Report of Investigations--KGS


The effects of two coal-ash disposal facilities on ground-water quality at the John Sherman Cooper Power Plant, located in a karst region of south-central Kentucky, were evaluated using dye traces in springs. Springs were used for monitoring rather than wells, because in a karst terrane wells are unlikely to intercept individual conduits.

A closed-out ash pond located over a conduit-flow system discharges to three springs in the upper Salem and Warsaw Formations along Lake Cumberland. Water discharging from these downgradient springs is similar to springs unaffected by ash-disposal facilities and is a calcium-bicarbonate type. No constituent concentrations found in this flow system exceeded maximum contaminant levels (MCL’s) or secondary maximum contaminant levels (SMCL’s) defined by the U.S. Environmental Protection Agency.

An active ash pond is situated over another conduit-flow system that discharges to springs in the lower St. Louis Limestone. Water discharging from these downgradient springs is intermediate between the calciumbicarbonate type of the unaffected springs and the calcium-sulfate type of the active ash pond. No constituent concentrations found in this flow system exceeded MCL’s or SMCL’s.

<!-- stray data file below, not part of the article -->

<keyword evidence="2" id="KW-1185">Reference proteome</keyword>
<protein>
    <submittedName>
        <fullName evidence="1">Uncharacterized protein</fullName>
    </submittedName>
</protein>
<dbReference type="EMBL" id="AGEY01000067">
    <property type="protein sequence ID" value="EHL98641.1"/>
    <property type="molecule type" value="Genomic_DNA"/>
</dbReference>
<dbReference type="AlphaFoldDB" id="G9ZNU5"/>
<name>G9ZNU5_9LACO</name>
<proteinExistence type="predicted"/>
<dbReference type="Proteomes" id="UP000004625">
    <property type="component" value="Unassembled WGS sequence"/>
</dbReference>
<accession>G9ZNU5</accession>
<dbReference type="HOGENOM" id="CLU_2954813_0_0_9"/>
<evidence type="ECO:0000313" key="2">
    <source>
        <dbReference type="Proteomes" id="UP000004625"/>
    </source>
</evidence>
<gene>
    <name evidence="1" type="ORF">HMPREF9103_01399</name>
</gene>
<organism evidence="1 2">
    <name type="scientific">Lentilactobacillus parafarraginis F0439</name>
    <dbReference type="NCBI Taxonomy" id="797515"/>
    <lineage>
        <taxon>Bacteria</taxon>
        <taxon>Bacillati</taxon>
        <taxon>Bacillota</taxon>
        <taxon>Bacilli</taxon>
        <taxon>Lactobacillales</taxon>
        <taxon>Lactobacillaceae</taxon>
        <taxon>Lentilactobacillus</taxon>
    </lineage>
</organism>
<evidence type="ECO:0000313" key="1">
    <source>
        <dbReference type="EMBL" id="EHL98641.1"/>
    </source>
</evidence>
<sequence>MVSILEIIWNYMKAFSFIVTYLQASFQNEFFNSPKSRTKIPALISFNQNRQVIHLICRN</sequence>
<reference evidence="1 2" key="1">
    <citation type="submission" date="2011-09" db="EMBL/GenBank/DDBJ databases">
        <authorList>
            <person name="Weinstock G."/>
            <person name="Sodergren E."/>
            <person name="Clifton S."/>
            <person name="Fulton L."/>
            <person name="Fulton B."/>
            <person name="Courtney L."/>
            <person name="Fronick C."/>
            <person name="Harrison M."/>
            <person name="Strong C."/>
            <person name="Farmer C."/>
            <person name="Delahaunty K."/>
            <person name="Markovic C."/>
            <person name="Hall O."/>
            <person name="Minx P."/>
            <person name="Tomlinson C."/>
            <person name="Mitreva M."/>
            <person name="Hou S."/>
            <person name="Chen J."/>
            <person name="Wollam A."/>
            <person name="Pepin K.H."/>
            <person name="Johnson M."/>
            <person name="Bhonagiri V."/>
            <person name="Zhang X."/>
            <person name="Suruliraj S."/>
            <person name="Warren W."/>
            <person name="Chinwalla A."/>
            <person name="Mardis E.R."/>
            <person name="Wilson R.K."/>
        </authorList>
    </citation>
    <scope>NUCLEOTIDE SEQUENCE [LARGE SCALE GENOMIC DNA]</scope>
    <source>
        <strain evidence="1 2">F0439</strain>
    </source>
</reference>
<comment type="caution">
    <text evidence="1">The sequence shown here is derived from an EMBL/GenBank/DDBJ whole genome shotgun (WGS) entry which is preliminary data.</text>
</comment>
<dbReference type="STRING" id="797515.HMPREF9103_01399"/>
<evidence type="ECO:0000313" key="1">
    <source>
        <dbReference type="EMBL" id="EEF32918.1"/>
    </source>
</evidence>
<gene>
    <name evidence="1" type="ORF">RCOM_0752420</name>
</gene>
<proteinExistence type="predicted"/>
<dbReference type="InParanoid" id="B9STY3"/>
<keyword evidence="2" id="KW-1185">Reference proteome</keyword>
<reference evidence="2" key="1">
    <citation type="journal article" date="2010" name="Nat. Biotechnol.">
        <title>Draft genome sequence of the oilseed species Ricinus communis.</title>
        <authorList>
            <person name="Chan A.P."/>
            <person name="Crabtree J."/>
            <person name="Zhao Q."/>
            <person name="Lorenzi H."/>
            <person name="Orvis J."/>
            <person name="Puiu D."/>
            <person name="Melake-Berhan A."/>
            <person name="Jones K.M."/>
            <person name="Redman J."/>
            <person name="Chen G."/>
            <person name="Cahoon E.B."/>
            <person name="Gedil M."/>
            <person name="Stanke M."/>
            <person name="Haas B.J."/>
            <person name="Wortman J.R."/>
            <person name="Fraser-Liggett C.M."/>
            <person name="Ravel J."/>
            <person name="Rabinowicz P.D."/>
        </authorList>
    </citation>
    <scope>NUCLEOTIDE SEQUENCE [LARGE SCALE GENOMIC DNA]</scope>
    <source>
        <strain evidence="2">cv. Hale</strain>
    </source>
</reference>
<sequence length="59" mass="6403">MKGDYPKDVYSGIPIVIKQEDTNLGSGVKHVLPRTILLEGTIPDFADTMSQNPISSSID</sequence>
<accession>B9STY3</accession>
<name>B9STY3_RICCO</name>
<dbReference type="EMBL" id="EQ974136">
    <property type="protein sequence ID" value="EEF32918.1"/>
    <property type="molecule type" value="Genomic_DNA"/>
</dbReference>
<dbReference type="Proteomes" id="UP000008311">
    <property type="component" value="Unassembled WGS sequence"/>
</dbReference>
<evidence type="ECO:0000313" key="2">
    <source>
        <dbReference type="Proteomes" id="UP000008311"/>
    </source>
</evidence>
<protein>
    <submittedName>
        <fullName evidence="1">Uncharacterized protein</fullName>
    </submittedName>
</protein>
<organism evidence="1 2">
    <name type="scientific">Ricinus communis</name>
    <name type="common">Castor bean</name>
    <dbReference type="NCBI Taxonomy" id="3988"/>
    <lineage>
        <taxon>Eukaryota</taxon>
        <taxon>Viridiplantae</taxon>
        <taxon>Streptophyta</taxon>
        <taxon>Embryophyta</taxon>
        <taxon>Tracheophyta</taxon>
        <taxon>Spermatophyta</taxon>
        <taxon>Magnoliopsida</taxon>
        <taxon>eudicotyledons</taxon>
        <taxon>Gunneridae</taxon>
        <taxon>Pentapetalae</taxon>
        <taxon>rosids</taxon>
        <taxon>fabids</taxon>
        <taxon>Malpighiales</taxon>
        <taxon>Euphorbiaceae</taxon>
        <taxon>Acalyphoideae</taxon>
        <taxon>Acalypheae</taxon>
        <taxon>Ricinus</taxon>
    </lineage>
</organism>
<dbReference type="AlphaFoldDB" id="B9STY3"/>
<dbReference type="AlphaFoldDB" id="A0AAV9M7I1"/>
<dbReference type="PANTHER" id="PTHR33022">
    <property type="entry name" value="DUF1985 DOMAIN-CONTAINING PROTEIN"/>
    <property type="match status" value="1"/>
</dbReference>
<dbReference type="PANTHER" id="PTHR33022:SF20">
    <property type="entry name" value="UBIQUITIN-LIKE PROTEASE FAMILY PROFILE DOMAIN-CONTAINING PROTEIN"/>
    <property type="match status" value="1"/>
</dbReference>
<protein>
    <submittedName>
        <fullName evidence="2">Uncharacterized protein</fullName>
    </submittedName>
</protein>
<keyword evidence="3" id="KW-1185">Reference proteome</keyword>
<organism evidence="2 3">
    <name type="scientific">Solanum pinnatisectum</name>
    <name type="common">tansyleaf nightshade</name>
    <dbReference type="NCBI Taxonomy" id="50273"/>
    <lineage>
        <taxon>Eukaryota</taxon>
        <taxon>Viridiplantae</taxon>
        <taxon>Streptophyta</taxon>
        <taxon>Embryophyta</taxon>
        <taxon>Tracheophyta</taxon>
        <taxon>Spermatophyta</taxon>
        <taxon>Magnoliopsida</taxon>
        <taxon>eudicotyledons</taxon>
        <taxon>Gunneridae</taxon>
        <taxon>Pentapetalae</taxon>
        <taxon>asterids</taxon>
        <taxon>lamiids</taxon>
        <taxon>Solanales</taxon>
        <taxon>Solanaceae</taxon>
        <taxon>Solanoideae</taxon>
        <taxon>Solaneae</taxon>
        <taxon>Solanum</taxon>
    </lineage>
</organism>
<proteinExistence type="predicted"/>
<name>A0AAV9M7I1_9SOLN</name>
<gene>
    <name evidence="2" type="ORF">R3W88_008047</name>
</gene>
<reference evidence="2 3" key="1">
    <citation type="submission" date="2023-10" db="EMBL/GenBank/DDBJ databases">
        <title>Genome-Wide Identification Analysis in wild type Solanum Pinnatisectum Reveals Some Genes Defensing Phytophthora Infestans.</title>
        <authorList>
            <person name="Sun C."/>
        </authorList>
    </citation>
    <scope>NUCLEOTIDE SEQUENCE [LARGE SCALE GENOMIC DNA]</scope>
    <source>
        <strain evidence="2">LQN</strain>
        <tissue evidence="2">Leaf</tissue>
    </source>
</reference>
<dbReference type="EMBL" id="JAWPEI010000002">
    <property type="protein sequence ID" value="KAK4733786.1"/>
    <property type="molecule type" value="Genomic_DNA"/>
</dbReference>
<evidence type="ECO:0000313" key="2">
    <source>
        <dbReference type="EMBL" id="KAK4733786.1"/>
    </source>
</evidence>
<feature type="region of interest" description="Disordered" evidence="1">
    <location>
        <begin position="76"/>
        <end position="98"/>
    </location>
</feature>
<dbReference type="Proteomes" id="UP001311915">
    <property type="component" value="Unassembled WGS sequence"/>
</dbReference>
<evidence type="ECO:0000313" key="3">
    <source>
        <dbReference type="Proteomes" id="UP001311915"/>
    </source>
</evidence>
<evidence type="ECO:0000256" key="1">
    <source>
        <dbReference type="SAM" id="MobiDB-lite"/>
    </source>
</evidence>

A third flow system associated with a coal stockpile adjacent to the plant is delineated by springs in the St. Louis Limestone and the Salem and Warsaw Formations that discharge calcium-sulfate type water. Chromium and cadmium concentrations exceeded MCL’s in at least one sample from this flow system. Iron, manganese, sulfate, and total dissolved solid concentrations exceeded SMCL’s in at least one sample.

The closed-out ash pond appears to have no adverse impact on the water quality, nor does the active ash pond. In general, the coal stockpile has a more adverse impact on ground-water quality in the study area than the ash-disposal facilities.

Publication Date



Series XI

Report Number

Report of Investigations 11

Digital Object Identifier (DOI)


© 1997 by University of Kentucky, Kentucky Geological Survey

Funding Information

We would like to thank the Electric Power Research Institute, the National Rural Electric Cooperative Association, and East Kentucky Power Cooperative for their monetary support of this project; Meg Smath for editing the report; and Mike Murphy for drafting the illustrations.